I've likely spent as much time agonizing over mission statements, vision statements, elevator pitches, and twenty-five-words-or-less descriptions over the years as anyone else on the face of the earth.
Mission and vision statements are the absolute worst. Especially if you're in a small, one product company, nobody ever wants the MS or VS to be too close to what the company actually does.
What if we want to expand our mission beyond selling lobster-shaped lollipops to savings and loans in states with names that begin with the letter "I"?
What if we decide to move into adjacent "M" states and sell into insurance companies, too, let alone expand our product set beyond lollipops to, say, nuclear waste disposal?
I know the answer to those questions:
Let's make our mission statement and vision statement- and I must confess that I really don't know what the difference is here - as high level, as lofty, as inclusive as possible.
Our mission is to provide our customers with the highest quality products and services.
It may not exactly distinguish us from, say, every other company's wishful mission statement, but it doesn't limit us in any way either.
But why bother to agonize when Dilbert.com has a mission statement generator for you. The mission statements I generated in a brief call on that site would be LOL funny if they weren't so close to the bone of statements I've actually seen (and, I will admit, worked on):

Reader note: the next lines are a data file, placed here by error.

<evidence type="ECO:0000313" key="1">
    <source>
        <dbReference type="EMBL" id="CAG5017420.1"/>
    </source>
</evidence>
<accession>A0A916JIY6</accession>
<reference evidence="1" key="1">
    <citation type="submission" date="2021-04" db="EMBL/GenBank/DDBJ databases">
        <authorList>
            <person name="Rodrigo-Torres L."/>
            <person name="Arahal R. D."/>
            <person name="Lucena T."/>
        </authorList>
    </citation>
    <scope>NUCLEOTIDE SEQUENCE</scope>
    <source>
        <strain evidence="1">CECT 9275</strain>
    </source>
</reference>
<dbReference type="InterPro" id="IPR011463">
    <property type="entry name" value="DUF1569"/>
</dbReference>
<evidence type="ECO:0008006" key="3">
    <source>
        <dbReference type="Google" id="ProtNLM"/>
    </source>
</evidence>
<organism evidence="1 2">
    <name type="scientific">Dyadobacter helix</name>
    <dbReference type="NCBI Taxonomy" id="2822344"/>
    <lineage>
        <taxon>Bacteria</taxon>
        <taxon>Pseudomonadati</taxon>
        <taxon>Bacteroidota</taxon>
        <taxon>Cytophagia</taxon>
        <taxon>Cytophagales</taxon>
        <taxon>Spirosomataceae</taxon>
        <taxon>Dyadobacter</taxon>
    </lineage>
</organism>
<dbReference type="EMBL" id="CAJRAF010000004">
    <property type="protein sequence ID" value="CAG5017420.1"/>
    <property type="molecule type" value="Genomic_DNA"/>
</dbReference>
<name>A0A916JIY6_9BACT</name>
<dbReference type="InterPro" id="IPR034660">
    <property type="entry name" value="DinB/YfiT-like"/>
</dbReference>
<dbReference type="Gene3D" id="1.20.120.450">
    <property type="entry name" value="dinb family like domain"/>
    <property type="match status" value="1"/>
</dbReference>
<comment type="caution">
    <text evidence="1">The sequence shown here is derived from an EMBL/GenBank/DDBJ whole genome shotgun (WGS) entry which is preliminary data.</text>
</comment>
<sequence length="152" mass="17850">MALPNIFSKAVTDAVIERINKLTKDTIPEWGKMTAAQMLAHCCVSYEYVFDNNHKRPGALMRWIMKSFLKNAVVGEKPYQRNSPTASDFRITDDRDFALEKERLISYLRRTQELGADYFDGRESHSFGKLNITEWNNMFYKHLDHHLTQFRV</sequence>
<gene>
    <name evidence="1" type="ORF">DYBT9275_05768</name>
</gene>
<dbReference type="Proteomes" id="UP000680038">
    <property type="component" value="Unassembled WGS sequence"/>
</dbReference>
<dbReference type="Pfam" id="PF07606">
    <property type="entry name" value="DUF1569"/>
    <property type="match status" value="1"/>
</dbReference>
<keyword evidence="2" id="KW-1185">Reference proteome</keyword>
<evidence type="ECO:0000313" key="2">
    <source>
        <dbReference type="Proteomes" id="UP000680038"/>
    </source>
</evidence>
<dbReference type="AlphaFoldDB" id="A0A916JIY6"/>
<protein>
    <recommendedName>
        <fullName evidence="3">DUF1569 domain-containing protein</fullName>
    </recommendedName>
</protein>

We exist to synergistically supply long-term high-impact technology such that we may continue to efficiently foster high-quality infrastructures to meet our customer's needs.
We have committed to completely network mission-critical sources and interactively facilitate emerging benefits to set us apart from the competition.
We have committed to assertively facilitate high-quality solutions so that we may seamlessly engineer performance based leadership skills.
Admittedly, it's easy enough to make fun of mission statements as one of the most ludicrous activities a business can spend time on. Which is not to say that it's not useful to have a periodic discussion about a company's purpose in life. It just shouldn't have to be boiled down into a sentence that's so airy and banal that it loses all sense of that purpose.
Pink Slip's mission? Simple enough.
Pink Slip's mission is to provide Maureen Rogers with a creative outlet, and offer its readers posts that are generally - if not 100% consistently - interesting and decently written. Oh, yes, and Pink Slip tries to keep all topics at least tangentially related to business.
I've just celebrated my first blog-iversary. I may not be a catalyst for facilitating high quality anything, but so far I think I've actually done a decent enough job living up to my mission statement.
So maybe it's a vision statement that I need....
Hat tip to an oldie from Business Filter, which pointed me in Dilbert's direction.